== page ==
The first peace, which is the most important, is that which comes within the souls of men when they realize their relationship, their oneness, with the universe and all its powers, and when they realize that at the center of the universe dwells Wakan-Tanka, and that this center is really everywhere, it is within each of us. This is the real peace, and the others are but reflections of this. The second peace is that which is made between two individuals, and the third is that which is made between two nations. But above all you should understand that there can never be peace between nations until there is first known that true peace, which, as I have often said, is within the souls of men.
— Black Elk
I’m always stunned whenever I pick up this book – this man had an incredible life. He fought in the battle of Little Big Horn, he traveled all over the world with Buffalo Bill in his Western Circus. But from the time he was very young, Black Elk was blessed with acute spiritual discernment and wisdom.
What always amazes me when I read this book is not only the unique spiritual perspective of Native American beliefs, but also how similar some of those beliefs are to Eastern religions’ philosophy. Here, it’s like he’s talking about the relationship between Brahman and Atman. Black Elk lives in a place so far West that we’ve come almost East again, around the world.
I also love this quote about ‘true peace,’ that it cannot be this outside force, it has to come from within, and it has to come from within everyone for there to really be peace in the world. Again, he says something you hear more often in Eastern religions, that your innate nature is oneness, is the universe, is God – in the Vedanta Hindu tradition they go a step further by saying it is your destiny to realize this, and that through the process of multiple births, you eventually will come to know your true self and know true peace.
The last part he mentions about this true peace being reflected between relationships is also very interesting to examine: obviously, because of the relationship between Native tribes and the United States government, Black Elk is speaking directly to that and the needs for peace between these nations; as well, with him being a tested warrior in battle, the ability to have peace between individuals after the fighting has stopped is very important. But Black Elk instructs that you have to build up to that from within yourself. You cannot forgive someone who has wronged you if there is anger and vengeance in your heart; you cannot have peace without trust and goodwill. These things have to come from within, they have to be sincere, or else peace between peoples will fail.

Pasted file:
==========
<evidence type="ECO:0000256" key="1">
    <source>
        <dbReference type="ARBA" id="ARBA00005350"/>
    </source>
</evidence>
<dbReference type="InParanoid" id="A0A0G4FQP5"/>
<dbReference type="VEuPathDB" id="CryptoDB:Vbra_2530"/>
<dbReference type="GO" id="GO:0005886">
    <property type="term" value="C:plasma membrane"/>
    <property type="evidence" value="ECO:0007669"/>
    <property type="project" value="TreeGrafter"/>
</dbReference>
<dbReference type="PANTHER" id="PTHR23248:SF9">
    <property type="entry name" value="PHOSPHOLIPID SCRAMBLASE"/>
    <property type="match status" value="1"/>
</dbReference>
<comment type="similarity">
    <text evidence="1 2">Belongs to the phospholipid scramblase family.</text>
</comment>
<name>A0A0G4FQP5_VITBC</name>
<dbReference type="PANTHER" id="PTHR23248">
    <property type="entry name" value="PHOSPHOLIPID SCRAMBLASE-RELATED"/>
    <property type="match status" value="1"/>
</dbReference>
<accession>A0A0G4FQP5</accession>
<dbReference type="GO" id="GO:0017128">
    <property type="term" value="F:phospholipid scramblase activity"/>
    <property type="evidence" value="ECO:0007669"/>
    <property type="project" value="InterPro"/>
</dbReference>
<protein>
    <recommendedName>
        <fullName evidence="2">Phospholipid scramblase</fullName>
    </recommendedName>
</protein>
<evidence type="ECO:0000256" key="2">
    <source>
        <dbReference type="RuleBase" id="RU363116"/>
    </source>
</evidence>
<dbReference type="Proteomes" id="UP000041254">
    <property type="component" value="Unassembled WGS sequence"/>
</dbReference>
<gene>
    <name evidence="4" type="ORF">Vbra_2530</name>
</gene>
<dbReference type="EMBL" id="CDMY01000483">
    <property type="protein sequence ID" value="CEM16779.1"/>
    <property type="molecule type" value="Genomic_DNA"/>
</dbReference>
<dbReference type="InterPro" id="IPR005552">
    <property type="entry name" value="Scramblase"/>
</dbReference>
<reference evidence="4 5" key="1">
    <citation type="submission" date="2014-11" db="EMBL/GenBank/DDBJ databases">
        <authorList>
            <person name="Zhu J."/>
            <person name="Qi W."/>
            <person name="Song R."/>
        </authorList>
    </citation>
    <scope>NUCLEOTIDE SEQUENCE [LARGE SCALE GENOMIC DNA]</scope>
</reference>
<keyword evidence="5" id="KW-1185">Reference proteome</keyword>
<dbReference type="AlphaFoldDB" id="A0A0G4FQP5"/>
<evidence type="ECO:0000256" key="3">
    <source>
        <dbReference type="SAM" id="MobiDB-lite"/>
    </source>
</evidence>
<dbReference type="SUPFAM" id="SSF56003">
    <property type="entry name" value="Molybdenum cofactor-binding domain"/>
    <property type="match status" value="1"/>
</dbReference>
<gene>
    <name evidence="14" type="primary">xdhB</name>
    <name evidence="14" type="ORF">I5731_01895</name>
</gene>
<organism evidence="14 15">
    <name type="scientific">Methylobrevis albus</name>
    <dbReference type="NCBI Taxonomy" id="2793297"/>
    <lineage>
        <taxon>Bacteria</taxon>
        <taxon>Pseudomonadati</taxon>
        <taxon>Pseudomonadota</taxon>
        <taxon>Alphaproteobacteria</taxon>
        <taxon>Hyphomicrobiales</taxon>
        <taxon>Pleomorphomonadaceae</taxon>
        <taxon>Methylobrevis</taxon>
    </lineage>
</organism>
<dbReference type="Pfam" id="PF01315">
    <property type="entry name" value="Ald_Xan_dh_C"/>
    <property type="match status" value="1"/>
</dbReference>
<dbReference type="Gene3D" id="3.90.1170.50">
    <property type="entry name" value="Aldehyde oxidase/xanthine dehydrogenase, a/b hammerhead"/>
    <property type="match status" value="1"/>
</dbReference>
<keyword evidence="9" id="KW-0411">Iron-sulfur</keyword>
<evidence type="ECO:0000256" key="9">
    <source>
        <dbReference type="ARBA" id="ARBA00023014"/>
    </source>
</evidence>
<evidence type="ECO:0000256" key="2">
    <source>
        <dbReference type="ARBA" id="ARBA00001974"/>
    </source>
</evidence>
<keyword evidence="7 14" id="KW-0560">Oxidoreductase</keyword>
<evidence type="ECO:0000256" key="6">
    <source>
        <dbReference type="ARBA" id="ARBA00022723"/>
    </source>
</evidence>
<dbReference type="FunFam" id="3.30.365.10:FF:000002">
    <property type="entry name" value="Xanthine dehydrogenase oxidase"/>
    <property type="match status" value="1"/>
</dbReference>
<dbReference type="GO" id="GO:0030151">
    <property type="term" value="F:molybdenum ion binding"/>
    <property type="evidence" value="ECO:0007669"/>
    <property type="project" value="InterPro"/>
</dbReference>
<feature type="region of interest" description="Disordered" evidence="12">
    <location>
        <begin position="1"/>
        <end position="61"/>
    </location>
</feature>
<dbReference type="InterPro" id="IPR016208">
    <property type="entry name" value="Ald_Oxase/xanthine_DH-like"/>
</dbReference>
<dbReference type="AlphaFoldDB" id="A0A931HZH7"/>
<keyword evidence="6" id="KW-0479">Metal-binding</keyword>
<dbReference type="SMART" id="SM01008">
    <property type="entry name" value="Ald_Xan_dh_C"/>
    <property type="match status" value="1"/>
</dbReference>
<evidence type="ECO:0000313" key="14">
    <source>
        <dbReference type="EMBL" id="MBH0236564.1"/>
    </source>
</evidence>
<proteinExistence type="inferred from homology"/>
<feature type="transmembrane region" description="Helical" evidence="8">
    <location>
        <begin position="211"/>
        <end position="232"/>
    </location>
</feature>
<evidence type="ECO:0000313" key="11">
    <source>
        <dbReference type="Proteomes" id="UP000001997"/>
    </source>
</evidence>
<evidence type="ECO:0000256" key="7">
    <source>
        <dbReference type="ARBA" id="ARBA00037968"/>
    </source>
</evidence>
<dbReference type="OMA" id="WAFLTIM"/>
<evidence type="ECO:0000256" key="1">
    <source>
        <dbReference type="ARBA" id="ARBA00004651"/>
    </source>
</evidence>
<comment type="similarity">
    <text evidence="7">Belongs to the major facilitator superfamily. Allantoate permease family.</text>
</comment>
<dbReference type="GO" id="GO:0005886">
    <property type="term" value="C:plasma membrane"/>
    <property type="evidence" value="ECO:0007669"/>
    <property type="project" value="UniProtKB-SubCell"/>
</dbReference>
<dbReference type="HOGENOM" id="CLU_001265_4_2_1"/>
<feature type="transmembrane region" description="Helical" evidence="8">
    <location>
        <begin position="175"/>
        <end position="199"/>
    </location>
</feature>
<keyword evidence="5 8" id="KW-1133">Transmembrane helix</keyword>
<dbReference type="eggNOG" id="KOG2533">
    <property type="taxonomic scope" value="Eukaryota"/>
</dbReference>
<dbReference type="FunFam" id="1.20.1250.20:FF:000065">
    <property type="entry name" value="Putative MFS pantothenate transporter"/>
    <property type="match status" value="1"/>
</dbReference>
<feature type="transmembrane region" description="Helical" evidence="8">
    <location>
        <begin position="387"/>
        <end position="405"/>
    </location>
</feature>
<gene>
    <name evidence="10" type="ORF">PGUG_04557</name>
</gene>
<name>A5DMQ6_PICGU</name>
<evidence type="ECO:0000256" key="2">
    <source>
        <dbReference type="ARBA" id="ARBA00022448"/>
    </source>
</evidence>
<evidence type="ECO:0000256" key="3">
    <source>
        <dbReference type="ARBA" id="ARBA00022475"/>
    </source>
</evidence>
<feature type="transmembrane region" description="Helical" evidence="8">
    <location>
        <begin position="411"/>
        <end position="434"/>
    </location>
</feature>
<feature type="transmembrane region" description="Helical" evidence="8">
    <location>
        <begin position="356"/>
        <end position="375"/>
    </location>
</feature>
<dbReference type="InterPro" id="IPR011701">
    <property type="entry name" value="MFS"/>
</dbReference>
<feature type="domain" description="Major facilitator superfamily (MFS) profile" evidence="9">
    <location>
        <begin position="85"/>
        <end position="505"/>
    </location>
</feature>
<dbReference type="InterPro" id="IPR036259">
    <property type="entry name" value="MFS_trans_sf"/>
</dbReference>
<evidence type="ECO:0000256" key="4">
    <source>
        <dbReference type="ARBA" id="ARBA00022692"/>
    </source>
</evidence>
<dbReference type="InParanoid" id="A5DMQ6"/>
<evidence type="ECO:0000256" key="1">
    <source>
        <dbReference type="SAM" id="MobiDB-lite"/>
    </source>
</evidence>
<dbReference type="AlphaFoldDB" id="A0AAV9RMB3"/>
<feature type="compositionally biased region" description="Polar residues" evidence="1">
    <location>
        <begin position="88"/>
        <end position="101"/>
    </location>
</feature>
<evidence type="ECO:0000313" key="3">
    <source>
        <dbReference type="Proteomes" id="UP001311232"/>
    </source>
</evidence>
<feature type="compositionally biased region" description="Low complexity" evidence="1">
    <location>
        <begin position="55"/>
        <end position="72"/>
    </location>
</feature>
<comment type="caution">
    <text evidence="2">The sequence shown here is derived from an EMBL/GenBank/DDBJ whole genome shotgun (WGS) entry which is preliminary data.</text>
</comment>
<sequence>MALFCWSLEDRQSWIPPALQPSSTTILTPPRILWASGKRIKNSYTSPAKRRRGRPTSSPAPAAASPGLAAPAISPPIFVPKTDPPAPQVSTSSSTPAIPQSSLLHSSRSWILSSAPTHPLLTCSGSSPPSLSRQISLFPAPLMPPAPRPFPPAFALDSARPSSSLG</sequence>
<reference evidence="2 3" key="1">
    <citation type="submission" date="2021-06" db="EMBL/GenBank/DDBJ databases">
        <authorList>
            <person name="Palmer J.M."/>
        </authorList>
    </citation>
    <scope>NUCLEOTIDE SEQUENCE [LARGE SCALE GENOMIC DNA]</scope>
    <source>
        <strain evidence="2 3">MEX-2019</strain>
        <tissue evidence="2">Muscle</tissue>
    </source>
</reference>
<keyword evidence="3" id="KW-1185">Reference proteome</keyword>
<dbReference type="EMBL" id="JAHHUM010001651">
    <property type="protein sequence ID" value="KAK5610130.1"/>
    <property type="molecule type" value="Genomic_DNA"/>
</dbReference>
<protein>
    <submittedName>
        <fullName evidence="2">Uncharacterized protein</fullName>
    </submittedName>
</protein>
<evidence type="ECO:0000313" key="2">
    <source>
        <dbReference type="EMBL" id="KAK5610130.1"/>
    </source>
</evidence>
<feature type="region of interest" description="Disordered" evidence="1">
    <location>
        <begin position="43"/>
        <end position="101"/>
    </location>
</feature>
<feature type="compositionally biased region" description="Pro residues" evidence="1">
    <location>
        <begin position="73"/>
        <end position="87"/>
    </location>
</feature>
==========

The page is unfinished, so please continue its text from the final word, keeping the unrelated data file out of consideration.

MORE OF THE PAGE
For the individual too, I think it works inversely: if there is conflict between two people this prevents you from achieving true peace. In order to find peace you must settle the conflict and that requires unlocking that true peace.
I think we can go one step further and say, from what Black Elk has said, that if this oneness, this true peace, is within each of us then ultimately there is no separation and we are one. There is no difference between you and the neighbor your having a dispute with; there is no difference between the man you are fighting and yourself; there is no difference between the people of one nation and another – ultimately we are all the same. And beyond just a ‘we are all human beings’ level, I think he is saying – I think he is claiming that our very souls are the same, (which goes beyond this human body). But you can take it either way.
Later on in life, Black Elk became a Catholic, but would seamlessly blend these two traditions together – he did not see them in conflict his traditional beliefs and Catholic dogma. I think, therefore, this great quote from the Christian tradition goes even further to solidify Black Elk’s claims , “Love your neighbor as yourself” (Mark 12:31). True peace, true love comes from within, therefore it must be reflected in you; in order to love your neighbor you must love yourself. The true love you have for yourself will be reflected in the love you have for your neighbor. This is the only way.
What do you guys think? Reading the quote, did you gain any other insights from what Black Elk is saying? I could go on and on but I’d love to hear what you think! Also, is anyone very familiar with Native American traditions and spirituality? I have to say, I don’t know much about it, but I’d love to learn more if there’s a book someone can recommend or an author/speaker. Let me know what you think!
Image: Black Elk (L) on tour with the Buffalo Bill Wild West Show.